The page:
The Economist: Stuck in a time warp, misses real news about Global South missionaries


The classically liberal British weekly, The Economist, is known for its authoritative, tightly written, analysis-infused news coverage. While I sometimes disagree with its editorial conclusions, I include myself among those who find The Economist a satisfying read.

But even the news outlets I favor the most are capable of sometimes publishing pieces that leave me wondering.

Such was the case with an Economist piece from earlier this month on the spread of Christian missionaries coming from the Global South (formerly known as the Third World) to North America and Europe — a 180-degree reversal from the historical pattern.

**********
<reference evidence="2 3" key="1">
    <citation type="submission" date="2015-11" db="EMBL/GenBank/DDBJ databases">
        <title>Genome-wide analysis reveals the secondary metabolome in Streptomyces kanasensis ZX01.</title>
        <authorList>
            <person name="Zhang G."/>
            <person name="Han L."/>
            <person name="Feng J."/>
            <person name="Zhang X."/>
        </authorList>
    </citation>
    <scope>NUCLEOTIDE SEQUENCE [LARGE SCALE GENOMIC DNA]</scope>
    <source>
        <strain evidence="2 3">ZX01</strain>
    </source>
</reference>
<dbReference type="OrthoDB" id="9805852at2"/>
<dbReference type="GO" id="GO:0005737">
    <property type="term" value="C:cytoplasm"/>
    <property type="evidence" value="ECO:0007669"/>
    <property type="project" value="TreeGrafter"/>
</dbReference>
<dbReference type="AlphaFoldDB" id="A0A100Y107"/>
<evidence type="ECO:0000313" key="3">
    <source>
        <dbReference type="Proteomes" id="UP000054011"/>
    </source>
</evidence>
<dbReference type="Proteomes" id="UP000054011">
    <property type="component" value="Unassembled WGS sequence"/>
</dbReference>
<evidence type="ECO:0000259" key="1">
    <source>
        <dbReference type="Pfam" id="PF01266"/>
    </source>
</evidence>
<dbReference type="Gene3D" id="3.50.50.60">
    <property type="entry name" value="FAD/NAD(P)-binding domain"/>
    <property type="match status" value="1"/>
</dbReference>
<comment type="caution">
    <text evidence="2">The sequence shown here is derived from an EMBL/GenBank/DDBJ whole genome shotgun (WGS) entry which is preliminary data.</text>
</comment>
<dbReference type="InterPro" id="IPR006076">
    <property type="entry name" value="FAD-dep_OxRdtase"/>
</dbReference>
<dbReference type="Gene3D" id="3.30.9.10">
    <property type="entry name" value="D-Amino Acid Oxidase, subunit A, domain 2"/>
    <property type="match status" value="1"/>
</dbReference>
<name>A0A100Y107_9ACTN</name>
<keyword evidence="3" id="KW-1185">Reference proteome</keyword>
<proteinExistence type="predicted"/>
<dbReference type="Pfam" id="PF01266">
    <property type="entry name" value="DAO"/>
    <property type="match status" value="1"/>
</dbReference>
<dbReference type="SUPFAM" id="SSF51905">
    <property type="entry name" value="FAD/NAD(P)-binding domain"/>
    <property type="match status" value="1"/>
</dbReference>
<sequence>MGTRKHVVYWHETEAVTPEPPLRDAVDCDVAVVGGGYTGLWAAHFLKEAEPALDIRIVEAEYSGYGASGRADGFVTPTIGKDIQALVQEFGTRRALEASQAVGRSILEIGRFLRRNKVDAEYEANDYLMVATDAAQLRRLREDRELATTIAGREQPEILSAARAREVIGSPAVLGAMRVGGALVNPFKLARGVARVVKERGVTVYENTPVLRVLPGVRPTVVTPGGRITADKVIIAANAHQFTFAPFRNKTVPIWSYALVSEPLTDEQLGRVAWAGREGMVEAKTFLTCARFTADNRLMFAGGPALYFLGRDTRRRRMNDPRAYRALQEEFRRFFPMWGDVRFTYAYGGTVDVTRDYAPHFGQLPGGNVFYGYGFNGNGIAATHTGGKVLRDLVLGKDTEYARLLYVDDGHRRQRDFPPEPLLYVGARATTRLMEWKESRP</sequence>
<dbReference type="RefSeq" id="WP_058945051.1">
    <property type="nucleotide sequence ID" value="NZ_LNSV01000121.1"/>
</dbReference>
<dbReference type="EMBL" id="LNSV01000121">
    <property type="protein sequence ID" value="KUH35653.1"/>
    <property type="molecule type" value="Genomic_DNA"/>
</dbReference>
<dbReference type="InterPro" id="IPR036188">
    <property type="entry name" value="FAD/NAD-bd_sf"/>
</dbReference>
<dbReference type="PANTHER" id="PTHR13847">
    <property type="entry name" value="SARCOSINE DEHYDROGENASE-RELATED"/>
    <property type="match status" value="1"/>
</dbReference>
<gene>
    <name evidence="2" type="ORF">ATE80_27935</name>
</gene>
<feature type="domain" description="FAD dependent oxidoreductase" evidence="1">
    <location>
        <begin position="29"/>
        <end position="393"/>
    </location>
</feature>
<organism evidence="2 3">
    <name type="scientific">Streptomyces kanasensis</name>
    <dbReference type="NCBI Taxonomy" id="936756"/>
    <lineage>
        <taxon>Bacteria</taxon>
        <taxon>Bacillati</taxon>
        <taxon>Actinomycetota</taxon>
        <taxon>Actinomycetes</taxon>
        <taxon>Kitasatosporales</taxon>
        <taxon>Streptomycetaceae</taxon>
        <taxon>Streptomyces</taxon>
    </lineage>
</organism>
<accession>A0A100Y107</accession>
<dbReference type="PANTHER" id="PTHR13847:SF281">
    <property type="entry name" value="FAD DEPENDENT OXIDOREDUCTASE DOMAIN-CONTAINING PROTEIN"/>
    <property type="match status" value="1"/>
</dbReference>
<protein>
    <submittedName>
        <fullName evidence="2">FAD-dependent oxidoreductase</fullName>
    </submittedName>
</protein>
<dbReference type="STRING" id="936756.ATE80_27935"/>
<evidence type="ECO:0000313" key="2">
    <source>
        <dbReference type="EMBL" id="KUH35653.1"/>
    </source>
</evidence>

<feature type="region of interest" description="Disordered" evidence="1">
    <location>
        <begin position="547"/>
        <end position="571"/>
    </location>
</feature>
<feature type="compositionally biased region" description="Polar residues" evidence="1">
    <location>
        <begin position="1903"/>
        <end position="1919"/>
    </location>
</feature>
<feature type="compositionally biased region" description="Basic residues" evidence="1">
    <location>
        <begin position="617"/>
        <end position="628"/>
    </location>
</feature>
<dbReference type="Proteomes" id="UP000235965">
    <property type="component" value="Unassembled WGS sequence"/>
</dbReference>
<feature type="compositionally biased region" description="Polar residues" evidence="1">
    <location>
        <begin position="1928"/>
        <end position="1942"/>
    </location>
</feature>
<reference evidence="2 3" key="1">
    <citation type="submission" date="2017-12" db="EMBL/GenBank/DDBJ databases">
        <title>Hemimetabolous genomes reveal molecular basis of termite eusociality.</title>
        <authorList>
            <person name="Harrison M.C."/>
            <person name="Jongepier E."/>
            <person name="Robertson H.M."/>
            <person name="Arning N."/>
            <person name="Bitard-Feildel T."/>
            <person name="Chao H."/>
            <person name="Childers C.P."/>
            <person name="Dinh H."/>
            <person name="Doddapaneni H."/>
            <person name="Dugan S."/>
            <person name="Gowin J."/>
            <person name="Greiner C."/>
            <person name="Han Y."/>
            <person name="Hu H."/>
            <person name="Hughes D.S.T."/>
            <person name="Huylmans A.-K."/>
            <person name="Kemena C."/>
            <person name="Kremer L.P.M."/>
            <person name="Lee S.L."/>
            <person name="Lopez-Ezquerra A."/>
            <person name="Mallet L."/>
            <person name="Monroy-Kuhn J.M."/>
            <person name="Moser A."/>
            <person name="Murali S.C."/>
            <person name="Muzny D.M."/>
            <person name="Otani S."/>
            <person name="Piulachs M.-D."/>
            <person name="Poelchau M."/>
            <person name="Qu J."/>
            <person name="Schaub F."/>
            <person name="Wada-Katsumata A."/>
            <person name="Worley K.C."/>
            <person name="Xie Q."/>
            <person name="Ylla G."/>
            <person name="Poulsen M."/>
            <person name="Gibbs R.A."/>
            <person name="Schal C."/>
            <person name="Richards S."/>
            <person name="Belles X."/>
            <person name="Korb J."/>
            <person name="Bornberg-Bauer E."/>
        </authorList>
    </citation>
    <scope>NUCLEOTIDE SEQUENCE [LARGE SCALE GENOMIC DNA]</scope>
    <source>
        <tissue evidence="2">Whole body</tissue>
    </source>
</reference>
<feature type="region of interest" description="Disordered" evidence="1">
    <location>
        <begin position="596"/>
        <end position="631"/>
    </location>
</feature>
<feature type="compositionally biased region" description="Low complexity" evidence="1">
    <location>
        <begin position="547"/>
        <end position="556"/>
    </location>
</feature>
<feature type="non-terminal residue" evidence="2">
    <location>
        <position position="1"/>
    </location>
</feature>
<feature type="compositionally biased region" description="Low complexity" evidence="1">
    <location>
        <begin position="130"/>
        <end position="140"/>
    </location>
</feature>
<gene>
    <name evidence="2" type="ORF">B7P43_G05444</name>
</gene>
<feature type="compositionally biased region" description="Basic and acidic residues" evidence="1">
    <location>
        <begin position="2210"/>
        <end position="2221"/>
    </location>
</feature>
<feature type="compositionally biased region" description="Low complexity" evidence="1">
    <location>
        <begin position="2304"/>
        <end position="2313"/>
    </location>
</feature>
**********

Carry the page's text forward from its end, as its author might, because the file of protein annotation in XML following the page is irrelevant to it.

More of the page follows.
This reverse flow says a lot about the state of global Christianity. It speaks to the real possibility of the political and cultural West entering a truly post-Christian age. And it underscores how the Global South — Africa, Asia and Latin America — are likely to define Christianity’s future.

But why now? Why did The Economist  bother to publish, both online and in print, a story about a phenomenon that’s been picking up speed for several decades and play it as if they’d uncovered a breaking trend?

Why would a publication as exemplary as The Economist  publish a piece that reads as if its been sitting in the magazine’s ever-green file for years?

Not sitting in on the publication’s editorial meetings, as I certainly haven't, means I’m only making (hopefully) educated guesses here. But that’s what we often do here at GetReligion, so here I go.